THE LITERATURE OF SEX is a vast and gloomy one, consisting in large part of gratification denied; the reader keeps waiting for the author to get to the good part, and the author almost never does. It is a wonder that we persist and yet -- moths to the flame -- we keep plugging away, returning again and again to yet another pseudo-Viennese revelation that the Methodist preachers were right all along (it really does drive you crazy) or flipping furtively through yet another novel, only to discover the writer employing the language of Bulwer-Lytton to describe something that closely resembles the disassembly of a carburetor.

Writers on sex labor under the same handicap as writers on sports. That is to say, they find themselves reporting an event that everybody agrees is awfully important, but which in practice turns out to be pretty much the same old event under slightly different skies. There are a remarkably limited number of ways to steal second base, and while the number of ways one can steal another's spouse are infinite in their variety, the number of variations on subsequent events do not become spacious until the happy couple gets out of bed.

Masters and Johnson aren't much help and neither is the engaging Dr. Alex Comfort -- we knew all that already, for heaven's sake; it's how we feel about it that counts -- while the principal discovery of the late Dr. Kinsey was simply that an enormous number of adult American citizens were willing to kiss (or something) and tell. I suppose all this may look very different from the perspective of Anita Bryant, but somehow I doubt it. There may or may not be such a thing as too much sex, but unless you happen to be drunk, crazy, desperate, or 14 years old, there is definitely such a thing as reading too much about it. The dangers of jaw dislocation and hyperventilation from the potent yawns that ensue cannot be stressed too strongly.

I now realize that the antidote for this sorry state of affairs consists of a levelheaded Scotswoman, but like great advances, the fact didn't become obvious until Reay Tannahill -- the levelheaded Scotswoman in question -- published Sex in Historn, which she has just done. Those who pay attention to such things will remember her as the author of the similiarly titled Food in History, a charming, discursive and impressionistic study of man's other abiding passion. The inevitable sequel, Sex in History is equally charming but, wisely, more businesslike. Although the English language has evolved a rich and fluent vocabulary when it comes to beans and strawberries, it is lugubriously poverty-stricken on the subject of carnal knowledge, largely because the English-speaking peoples have gone completely overboard on the idea of the Zone of Shame -- the area, as defined by 19th-century evangelist Dwight Moody, between the human neck and the human ankle. Still, as Thoreau said of the trout in the milk, when something becomes that overwhelmingly if negatively important to us, it ought to suggest something, and it is this something that Tannahill attacks with tremendous verve.

No such survey would be complete if it failed to inspire a quibble or two (for example, Central and Eastern Europe borrowed the double eagle from the Byzantines, not the Turks) but on the whole, Tannahill renders yeoman service to her subject. I have no way of knowing if the long subjection of women dates from the neolithic revolution, when the menfolk, keeping watch over their herds and flocks, made a sensational discovery about procreation, but it sounds right. More easily demonstrable is Tannahill's contention that civilized Western man has proved remarkably uninterested in the practice of sex but positively obsessed with its regulation, a trend that peaked when the early Christian fathers proclaimed almost everything illegal, including some things that had never before been illegal anywhere in the known universe. Here the Chinese, the Japanese and the inhabitants of the Indian subcontinent have the better of us, with their frank admission that copulation is not only fun but good for you, especially if you happen to be a man; it charges up the old batteries.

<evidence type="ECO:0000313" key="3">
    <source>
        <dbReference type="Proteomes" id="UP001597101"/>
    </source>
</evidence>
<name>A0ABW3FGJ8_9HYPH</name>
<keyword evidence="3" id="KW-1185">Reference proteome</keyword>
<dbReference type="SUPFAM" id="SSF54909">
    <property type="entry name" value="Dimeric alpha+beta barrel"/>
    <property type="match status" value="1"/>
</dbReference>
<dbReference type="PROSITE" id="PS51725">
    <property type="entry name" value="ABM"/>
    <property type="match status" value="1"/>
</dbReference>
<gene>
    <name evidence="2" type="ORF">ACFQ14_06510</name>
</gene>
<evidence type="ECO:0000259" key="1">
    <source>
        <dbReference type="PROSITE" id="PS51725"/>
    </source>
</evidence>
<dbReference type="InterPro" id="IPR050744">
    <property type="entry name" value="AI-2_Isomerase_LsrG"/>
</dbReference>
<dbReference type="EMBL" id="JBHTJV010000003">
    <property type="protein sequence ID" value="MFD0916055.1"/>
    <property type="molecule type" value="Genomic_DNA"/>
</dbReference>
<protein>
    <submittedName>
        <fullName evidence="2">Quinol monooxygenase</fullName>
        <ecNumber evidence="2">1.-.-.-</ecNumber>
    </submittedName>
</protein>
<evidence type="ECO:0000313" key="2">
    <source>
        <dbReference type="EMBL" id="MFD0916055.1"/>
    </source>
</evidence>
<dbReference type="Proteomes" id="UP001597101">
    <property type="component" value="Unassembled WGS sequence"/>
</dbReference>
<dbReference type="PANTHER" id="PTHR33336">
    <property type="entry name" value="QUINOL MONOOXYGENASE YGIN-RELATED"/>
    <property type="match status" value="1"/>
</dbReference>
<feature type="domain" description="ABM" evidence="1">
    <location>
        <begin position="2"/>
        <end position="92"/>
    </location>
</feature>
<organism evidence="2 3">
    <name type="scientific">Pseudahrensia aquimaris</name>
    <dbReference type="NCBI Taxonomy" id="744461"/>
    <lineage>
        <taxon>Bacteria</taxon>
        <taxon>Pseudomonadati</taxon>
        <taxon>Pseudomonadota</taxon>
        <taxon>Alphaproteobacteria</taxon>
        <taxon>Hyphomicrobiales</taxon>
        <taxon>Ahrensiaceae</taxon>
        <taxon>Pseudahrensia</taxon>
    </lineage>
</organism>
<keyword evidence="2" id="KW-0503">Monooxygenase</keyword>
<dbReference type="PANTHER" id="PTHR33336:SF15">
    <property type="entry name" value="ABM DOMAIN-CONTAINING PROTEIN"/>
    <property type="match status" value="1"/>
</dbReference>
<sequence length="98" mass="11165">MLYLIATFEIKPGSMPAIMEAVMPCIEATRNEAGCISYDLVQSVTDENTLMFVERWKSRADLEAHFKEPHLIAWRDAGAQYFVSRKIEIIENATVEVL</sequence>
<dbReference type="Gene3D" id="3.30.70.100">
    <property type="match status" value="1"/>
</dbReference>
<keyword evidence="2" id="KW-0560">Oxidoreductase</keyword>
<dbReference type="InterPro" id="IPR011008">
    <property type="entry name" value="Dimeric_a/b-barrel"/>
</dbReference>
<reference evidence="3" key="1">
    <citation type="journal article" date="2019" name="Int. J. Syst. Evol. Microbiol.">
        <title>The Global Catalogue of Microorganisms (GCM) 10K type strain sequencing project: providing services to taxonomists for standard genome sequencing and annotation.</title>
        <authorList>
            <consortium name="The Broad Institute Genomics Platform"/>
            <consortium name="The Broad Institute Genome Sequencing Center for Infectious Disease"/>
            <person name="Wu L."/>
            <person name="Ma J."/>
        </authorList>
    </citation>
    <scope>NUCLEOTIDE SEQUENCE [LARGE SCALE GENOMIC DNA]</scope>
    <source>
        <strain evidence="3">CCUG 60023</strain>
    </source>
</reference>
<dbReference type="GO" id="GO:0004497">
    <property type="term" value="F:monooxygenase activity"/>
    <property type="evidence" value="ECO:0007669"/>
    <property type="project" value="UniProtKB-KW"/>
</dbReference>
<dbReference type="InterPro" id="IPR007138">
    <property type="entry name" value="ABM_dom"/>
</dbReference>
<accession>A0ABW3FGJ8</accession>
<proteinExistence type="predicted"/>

Elsewhere in these pages, one discovers that Egyptian women would have been better advised to use elephant rather than crocodile dung as a contraceptive aid (elephant dung is slightly acid), that Aristotle was dead right about olive oil, that Greek homosexuality was something of an Athenian fad, and that the population of Rome was artificially depressed by a combination of alcoholism and lead poisoning. Courtly love originated in Islam and, strangely mutated, began the long, slow process of turning women from chattels into human beings.

The Mongols had a reputation, perhaps undeserved, for zoophilia. Early Christian hermits had housekeepers. The deification of respectable womanhood in Victorian times caused both a great prostitution boom in England and a precipiate fall in the American birth rate. Latter-day feminism may be a proximate cause of the pornography explosion. Female boredom, an occupational hazard in Turkish harems, was also a contributory factor in the fall of Rome. There are many different ways of making a eunuch. Brigham Young had 27 wives. And almost everything is still against the law somewhere, except in Japan.

What fun. Most of the above propositions, and many more, are arguable, of course. And because the book is aptly, cleverly and lavishly illustrated, an agrument is precisely what you're likely to get if you're incautious enough to try reading it on public transportation. It is a risk well worth taking. Sanity on the subject of sex is all too rare; wit is in even shorter supply, and an engaging style is about as commonplace as eyebrows on an egg. Three cheers and a tiger, therefore, for Reay Tannahill.